Bad Luck or Good Luck?
Here’s an example: Maureen Nelson. Maureen worked for Employer A, which was located across the street from Company B. Employer A was a contract position and Maureen needed benefits, so she went to B. Company B had buyer’s remorse after two months (Maureen never knew why) and she was asked to resign.
Maureen called Employer A back, and they said, “Great! Can you be here tomorrow morning at 9:00?” Because they were so close geographically, the commute was identical, and her routine hardly changed
The story gets better, though. Maureen explains,
“The best part: A few months later, I was hired at Employer C, which paid me 30 percent more ($15K) than Employer B did! I actually moved for that job. It’s like the Chinese folk tale that starts with the horse running away – you never know, you never know – whether it’s good luck or bad luck.”
Doing All the Right Things
Another person had done everything you should do when it came to both her job search and to evaluating a position at one of the top employers in the United States. She interviewed several times, researched the company, evaluated the job offer, and talked to her future co-workers and supervisor.
Presuming that she had made a good decision, she packed her bags and relocated to a new city to take what she thought was an exciting new job. Only it wasn’t. The position was nothing like anyone had described it.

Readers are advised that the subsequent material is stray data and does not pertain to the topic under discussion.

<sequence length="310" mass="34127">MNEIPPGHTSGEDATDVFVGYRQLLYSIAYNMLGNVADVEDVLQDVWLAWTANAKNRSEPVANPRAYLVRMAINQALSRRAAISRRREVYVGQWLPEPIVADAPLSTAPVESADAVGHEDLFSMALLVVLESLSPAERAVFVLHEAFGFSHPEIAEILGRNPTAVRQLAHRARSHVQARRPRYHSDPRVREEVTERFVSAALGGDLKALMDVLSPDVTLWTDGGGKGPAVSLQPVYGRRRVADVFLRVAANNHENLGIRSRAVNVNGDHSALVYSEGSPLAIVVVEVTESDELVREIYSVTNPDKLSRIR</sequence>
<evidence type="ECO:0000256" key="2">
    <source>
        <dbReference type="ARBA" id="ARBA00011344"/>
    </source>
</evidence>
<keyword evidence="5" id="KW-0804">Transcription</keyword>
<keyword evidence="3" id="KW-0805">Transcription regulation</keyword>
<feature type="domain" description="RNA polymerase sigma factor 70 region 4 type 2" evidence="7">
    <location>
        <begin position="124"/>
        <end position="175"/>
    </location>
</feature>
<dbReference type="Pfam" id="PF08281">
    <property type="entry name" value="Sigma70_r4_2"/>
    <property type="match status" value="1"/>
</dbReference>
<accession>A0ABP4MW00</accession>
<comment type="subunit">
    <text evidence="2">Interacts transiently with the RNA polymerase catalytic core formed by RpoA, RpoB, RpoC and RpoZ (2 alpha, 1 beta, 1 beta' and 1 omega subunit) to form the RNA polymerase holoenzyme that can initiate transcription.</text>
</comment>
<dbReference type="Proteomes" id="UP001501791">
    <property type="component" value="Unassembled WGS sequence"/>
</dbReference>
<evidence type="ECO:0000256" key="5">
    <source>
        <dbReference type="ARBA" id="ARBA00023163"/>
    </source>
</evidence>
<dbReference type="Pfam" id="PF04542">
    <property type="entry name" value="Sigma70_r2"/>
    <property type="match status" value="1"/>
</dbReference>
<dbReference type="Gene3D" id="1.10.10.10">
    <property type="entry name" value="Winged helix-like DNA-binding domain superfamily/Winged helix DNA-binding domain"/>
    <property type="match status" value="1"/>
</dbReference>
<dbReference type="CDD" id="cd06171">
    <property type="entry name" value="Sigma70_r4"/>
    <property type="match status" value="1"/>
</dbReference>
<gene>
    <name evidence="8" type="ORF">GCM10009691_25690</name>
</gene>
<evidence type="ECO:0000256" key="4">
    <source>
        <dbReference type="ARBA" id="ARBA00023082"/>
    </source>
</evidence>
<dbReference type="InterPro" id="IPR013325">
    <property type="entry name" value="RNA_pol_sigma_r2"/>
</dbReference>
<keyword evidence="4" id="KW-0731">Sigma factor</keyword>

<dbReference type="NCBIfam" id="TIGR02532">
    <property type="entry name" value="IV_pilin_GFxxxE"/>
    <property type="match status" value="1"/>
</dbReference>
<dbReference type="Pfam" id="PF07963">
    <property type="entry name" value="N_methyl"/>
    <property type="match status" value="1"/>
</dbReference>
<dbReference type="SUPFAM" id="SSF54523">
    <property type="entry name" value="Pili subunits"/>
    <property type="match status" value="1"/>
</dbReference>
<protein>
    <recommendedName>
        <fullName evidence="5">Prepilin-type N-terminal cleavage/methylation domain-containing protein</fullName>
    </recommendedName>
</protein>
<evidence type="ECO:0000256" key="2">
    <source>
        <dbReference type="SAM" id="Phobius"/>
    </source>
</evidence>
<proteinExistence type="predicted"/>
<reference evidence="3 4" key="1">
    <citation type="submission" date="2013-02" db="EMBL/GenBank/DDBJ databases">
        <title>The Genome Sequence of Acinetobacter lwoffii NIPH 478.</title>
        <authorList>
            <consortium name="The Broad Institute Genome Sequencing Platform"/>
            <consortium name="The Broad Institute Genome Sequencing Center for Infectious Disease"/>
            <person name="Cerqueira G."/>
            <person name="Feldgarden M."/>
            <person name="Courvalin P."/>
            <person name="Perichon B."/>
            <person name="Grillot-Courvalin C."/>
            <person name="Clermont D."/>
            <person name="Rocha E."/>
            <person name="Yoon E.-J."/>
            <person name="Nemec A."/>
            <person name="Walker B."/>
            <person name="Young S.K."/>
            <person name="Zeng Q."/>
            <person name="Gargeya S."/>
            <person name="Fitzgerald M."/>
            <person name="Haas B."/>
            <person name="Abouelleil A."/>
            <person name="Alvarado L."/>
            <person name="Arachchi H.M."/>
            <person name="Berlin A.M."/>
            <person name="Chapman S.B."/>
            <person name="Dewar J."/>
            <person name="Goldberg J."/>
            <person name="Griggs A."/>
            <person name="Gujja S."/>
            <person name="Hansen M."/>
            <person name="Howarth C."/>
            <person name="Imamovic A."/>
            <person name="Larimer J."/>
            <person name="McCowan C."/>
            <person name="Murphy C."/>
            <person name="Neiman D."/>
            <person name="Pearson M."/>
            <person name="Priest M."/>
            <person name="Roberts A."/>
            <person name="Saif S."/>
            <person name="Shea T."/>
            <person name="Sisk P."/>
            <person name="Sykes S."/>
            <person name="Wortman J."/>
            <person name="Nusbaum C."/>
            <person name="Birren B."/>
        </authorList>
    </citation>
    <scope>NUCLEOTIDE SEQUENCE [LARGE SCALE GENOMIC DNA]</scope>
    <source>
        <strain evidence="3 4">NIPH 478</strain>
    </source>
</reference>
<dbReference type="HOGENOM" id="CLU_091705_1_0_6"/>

The only explanation she got when she asked about the difference between the job she thought she was hired for and what she was doing, was that she could work her way up to more responsibility.
Starting Your Job Search Over
Unfortunately, luck doesn’t always work in your favor. Sometimes, the employer has filled the position or doesn’t want you back, and you’re either stuck with your new job or you’ll have to find something else.
For example, someone leaves his job for a new position. But he decides he hates his new job on the day he starts. He calls his old company to see if they’ll hire him back. However, he hadn’t performed as well at his old job as he should have so the company had looked at the resignation as an opportunity to start fresh with a new employee.
If going back to your old job isn’t an option, take some time to see if you were judging the job or the company in haste. Sometimes, our first impressions aren’t correct, and the job might be a better fit than you expected. Give it a chance and take some time to see if it’s as bad as you first thought.
If it really is that awful, start networking with your contacts and get your resume back into circulation. Be honest when you’re asked why you’re leaving a job you just started (and you will be).
Tell your contacts and the interviewer that the job wasn’t a good fit and you decided to pursue other options. You will probably need to provide details on why the position didn’t work out, so think about appropriate answers prior to interviewing. These sample interview answers on leaving your job may give you some ideas.